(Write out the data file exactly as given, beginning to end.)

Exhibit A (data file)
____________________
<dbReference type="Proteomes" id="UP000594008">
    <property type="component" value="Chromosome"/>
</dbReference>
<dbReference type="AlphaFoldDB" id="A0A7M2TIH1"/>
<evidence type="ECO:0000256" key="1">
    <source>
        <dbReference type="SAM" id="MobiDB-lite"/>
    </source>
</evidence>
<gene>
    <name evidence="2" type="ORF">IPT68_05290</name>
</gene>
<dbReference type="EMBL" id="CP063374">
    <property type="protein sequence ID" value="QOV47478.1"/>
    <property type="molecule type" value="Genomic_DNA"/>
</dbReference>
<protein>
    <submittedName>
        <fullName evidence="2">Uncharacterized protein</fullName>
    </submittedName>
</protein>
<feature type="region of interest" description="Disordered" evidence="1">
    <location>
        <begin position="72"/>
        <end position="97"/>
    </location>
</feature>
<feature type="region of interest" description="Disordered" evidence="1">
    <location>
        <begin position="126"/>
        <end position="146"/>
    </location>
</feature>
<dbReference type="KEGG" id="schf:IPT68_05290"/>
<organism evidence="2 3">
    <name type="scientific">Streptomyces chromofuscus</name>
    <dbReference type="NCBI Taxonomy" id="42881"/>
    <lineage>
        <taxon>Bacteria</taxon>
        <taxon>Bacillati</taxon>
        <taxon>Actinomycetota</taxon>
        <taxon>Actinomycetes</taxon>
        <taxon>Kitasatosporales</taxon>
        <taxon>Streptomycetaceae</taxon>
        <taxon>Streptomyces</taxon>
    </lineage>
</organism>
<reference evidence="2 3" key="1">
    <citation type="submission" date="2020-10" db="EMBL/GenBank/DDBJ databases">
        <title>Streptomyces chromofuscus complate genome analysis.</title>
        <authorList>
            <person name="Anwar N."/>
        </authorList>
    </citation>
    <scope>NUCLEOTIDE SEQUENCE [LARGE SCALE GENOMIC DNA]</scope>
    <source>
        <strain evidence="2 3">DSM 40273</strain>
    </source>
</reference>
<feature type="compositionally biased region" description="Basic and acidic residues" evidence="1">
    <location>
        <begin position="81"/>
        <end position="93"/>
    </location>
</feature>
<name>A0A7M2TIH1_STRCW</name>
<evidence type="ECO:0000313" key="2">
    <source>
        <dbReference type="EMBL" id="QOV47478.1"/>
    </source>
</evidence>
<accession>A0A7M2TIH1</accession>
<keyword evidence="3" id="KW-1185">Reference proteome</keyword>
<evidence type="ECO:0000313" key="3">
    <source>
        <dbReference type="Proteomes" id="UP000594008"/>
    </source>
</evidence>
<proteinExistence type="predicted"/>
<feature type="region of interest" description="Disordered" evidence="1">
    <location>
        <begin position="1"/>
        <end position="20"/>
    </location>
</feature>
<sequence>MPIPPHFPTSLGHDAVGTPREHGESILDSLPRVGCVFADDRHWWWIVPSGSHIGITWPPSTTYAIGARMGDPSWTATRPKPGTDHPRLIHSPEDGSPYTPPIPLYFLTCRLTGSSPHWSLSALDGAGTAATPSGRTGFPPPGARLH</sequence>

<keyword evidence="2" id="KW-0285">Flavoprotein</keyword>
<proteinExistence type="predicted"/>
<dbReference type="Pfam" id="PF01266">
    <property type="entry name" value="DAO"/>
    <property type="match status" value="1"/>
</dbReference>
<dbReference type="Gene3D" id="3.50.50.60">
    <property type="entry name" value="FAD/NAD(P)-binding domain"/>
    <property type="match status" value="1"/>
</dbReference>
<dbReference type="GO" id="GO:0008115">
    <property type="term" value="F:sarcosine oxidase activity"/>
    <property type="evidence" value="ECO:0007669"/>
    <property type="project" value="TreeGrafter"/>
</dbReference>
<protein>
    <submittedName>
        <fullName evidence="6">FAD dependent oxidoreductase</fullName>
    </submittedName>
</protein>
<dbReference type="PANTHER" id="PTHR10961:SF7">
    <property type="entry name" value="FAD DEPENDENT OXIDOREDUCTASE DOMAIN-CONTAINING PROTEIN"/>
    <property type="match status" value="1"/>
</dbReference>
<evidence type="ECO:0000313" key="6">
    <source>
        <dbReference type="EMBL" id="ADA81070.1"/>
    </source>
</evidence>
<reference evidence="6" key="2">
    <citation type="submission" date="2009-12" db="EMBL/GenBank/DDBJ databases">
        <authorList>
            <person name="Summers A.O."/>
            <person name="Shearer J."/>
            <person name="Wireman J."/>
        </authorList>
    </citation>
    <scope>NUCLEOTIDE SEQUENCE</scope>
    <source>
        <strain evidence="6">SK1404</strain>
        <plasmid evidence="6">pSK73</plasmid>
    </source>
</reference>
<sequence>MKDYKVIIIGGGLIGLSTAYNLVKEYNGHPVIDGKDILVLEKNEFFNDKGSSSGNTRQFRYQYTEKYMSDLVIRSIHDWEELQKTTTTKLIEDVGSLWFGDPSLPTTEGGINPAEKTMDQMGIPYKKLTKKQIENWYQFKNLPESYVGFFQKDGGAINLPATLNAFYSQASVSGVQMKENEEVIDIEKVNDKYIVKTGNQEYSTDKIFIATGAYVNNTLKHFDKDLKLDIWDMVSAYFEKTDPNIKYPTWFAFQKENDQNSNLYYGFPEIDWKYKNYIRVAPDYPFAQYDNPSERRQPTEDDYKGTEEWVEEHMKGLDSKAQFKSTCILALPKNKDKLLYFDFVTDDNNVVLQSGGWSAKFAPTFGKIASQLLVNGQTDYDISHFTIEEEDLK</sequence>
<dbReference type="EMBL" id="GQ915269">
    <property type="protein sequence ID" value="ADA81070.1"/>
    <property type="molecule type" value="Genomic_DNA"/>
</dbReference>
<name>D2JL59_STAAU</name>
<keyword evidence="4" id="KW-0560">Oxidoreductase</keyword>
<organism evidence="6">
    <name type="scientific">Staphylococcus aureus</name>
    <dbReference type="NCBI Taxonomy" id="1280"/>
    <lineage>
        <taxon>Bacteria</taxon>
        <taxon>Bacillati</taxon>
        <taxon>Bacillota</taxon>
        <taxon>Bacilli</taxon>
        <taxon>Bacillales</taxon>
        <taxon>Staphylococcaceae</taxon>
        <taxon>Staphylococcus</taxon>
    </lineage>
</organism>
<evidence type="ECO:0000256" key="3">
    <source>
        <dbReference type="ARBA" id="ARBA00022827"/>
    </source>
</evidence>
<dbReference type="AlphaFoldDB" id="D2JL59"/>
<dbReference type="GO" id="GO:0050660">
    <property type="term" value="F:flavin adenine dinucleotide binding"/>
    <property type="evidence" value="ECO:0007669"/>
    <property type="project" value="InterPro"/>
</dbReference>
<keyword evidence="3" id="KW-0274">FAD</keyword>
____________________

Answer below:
<dbReference type="Proteomes" id="UP000594008">
    <property type="component" value="Chromosome"/>
</dbReference>
<dbReference type="AlphaFoldDB" id="A0A7M2TIH1"/>
<evidence type="ECO:0000256" key="1">
    <source>
        <dbReference type="SAM" id="MobiDB-lite"/>
    </source>
</evidence>
<gene>
    <name evidence="2" type="ORF">IPT68_05290</name>
</gene>
<dbReference type="EMBL" id="CP063374">
    <property type="protein sequence ID" value="QOV47478.1"/>
    <property type="molecule type" value="Genomic_DNA"/>
</dbReference>
<protein>
    <submittedName>
        <fullName evidence="2">Uncharacterized protein</fullName>
    </submittedName>
</protein>
<feature type="region of interest" description="Disordered" evidence="1">
    <location>
        <begin position="72"/>
        <end position="97"/>
    </location>
</feature>
<feature type="region of interest" description="Disordered" evidence="1">
    <location>
        <begin position="126"/>
        <end position="146"/>
    </location>
</feature>
<dbReference type="KEGG" id="schf:IPT68_05290"/>
<organism evidence="2 3">
    <name type="scientific">Streptomyces chromofuscus</name>
    <dbReference type="NCBI Taxonomy" id="42881"/>
    <lineage>
        <taxon>Bacteria</taxon>
        <taxon>Bacillati</taxon>
        <taxon>Actinomycetota</taxon>
        <taxon>Actinomycetes</taxon>
        <taxon>Kitasatosporales</taxon>
        <taxon>Streptomycetaceae</taxon>
        <taxon>Streptomyces</taxon>
    </lineage>
</organism>
<reference evidence="2 3" key="1">
    <citation type="submission" date="2020-10" db="EMBL/GenBank/DDBJ databases">
        <title>Streptomyces chromofuscus complate genome analysis.</title>
        <authorList>
            <person name="Anwar N."/>
        </authorList>
    </citation>
    <scope>NUCLEOTIDE SEQUENCE [LARGE SCALE GENOMIC DNA]</scope>
    <source>
        <strain evidence="2 3">DSM 40273</strain>
    </source>
</reference>
<feature type="compositionally biased region" description="Basic and acidic residues" evidence="1">
    <location>
        <begin position="81"/>
        <end position="93"/>
    </location>
</feature>
<name>A0A7M2TIH1_STRCW</name>
<evidence type="ECO:0000313" key="2">
    <source>
        <dbReference type="EMBL" id="QOV47478.1"/>
    </source>
</evidence>
<accession>A0A7M2TIH1</accession>
<keyword evidence="3" id="KW-1185">Reference proteome</keyword>
<evidence type="ECO:0000313" key="3">
    <source>
        <dbReference type="Proteomes" id="UP000594008"/>
    </source>
</evidence>
<proteinExistence type="predicted"/>
<feature type="region of interest" description="Disordered" evidence="1">
    <location>
        <begin position="1"/>
        <end position="20"/>
    </location>
</feature>
<sequence>MPIPPHFPTSLGHDAVGTPREHGESILDSLPRVGCVFADDRHWWWIVPSGSHIGITWPPSTTYAIGARMGDPSWTATRPKPGTDHPRLIHSPEDGSPYTPPIPLYFLTCRLTGSSPHWSLSALDGAGTAATPSGRTGFPPPGARLH</sequence>

<keyword evidence="2" id="KW-0285">Flavoprotein</keyword>
<proteinExistence type="predicted"/>
<dbReference type="Pfam" id="PF01266">
    <property type="entry name" value="DAO"/>
    <property type="match status" value="1"/>
</dbReference>
<dbReference type="Gene3D" id="3.50.50.60">
    <property type="entry name" value="FAD/NAD(P)-binding domain"/>
    <property type="match status" value="1"/>
</dbReference>
<dbReference type="GO" id="GO:0008115">
    <property type="term" value="F:sarcosine oxidase activity"/>
    <property type="evidence" value="ECO:0007669"/>
    <property type="project" value="TreeGrafter"/>
</dbReference>
<protein>
    <submittedName>
        <fullName evidence="6">FAD dependent oxidoreductase</fullName>
    </submittedName>
</protein>
<dbReference type="PANTHER" id="PTHR10961:SF7">
    <property type="entry name" value="FAD DEPENDENT OXIDOREDUCTASE DOMAIN-CONTAINING PROTEIN"/>
    <property type="match status" value="1"/>
</dbReference>
<evidence type="ECO:0000313" key="6">
    <source>
        <dbReference type="EMBL" id="ADA81070.1"/>
    </source>
</evidence>
<reference evidence="6" key="2">
    <citation type="submission" date="2009-12" db="EMBL/GenBank/DDBJ databases">
        <authorList>
            <person name="Summers A.O."/>
            <person name="Shearer J."/>
            <person name="Wireman J."/>
        </authorList>
    </citation>
    <scope>NUCLEOTIDE SEQUENCE</scope>
    <source>
        <strain evidence="6">SK1404</strain>
        <plasmid evidence="6">pSK73</plasmid>
    </source>
</reference>
<sequence>MKDYKVIIIGGGLIGLSTAYNLVKEYNGHPVIDGKDILVLEKNEFFNDKGSSSGNTRQFRYQYTEKYMSDLVIRSIHDWEELQKTTTTKLIEDVGSLWFGDPSLPTTEGGINPAEKTMDQMGIPYKKLTKKQIENWYQFKNLPESYVGFFQKDGGAINLPATLNAFYSQASVSGVQMKENEEVIDIEKVNDKYIVKTGNQEYSTDKIFIATGAYVNNTLKHFDKDLKLDIWDMVSAYFEKTDPNIKYPTWFAFQKENDQNSNLYYGFPEIDWKYKNYIRVAPDYPFAQYDNPSERRQPTEDDYKGTEEWVEEHMKGLDSKAQFKSTCILALPKNKDKLLYFDFVTDDNNVVLQSGGWSAKFAPTFGKIASQLLVNGQTDYDISHFTIEEEDLK</sequence>
<dbReference type="EMBL" id="GQ915269">
    <property type="protein sequence ID" value="ADA81070.1"/>
    <property type="molecule type" value="Genomic_DNA"/>
</dbReference>
<name>D2JL59_STAAU</name>
<keyword evidence="4" id="KW-0560">Oxidoreductase</keyword>
<organism evidence="6">
    <name type="scientific">Staphylococcus aureus</name>
    <dbReference type="NCBI Taxonomy" id="1280"/>
    <lineage>
        <taxon>Bacteria</taxon>
        <taxon>Bacillati</taxon>
        <taxon>Bacillota</taxon>
        <taxon>Bacilli</taxon>
        <taxon>Bacillales</taxon>
        <taxon>Staphylococcaceae</taxon>
        <taxon>Staphylococcus</taxon>
    </lineage>
</organism>
<evidence type="ECO:0000256" key="3">
    <source>
        <dbReference type="ARBA" id="ARBA00022827"/>
    </source>
</evidence>
<dbReference type="AlphaFoldDB" id="D2JL59"/>
<dbReference type="GO" id="GO:0050660">
    <property type="term" value="F:flavin adenine dinucleotide binding"/>
    <property type="evidence" value="ECO:0007669"/>
    <property type="project" value="InterPro"/>
</dbReference>
<keyword evidence="3" id="KW-0274">FAD</keyword>